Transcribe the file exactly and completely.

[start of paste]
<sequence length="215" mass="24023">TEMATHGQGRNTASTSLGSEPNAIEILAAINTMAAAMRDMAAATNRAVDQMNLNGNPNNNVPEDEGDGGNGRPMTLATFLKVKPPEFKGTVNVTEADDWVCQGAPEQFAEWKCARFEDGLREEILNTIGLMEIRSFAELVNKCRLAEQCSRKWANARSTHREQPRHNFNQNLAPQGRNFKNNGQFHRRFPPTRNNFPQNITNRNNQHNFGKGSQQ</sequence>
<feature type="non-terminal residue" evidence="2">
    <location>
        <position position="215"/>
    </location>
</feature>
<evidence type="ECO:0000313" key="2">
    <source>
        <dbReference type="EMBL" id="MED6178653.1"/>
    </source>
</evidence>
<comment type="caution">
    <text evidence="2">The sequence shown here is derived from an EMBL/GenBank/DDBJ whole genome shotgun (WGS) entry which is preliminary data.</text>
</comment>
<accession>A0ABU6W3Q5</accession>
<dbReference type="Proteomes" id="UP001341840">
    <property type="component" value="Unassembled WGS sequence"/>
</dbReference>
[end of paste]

<sequence length="215" mass="24023">TEMATHGQGRNTASTSLGSEPNAIEILAAINTMAAAMRDMAAATNRAVDQMNLNGNPNNNVPEDEGDGGNGRPMTLATFLKVKPPEFKGTVNVTEADDWVCQGAPEQFAEWKCARFEDGLREEILNTIGLMEIRSFAELVNKCRLAEQCSRKWANARSTHREQPRHNFNQNLAPQGRNFKNNGQFHRRFPPTRNNFPQNITNRNNQHNFGKGSQQ</sequence>
<feature type="non-terminal residue" evidence="2">
    <location>
        <position position="215"/>
    </location>
</feature>
<evidence type="ECO:0000313" key="2">
    <source>
        <dbReference type="EMBL" id="MED6178653.1"/>
    </source>
</evidence>
<comment type="caution">
    <text evidence="2">The sequence shown here is derived from an EMBL/GenBank/DDBJ whole genome shotgun (WGS) entry which is preliminary data.</text>
</comment>
<accession>A0ABU6W3Q5</accession>
<dbReference type="Proteomes" id="UP001341840">
    <property type="component" value="Unassembled WGS sequence"/>
</dbReference>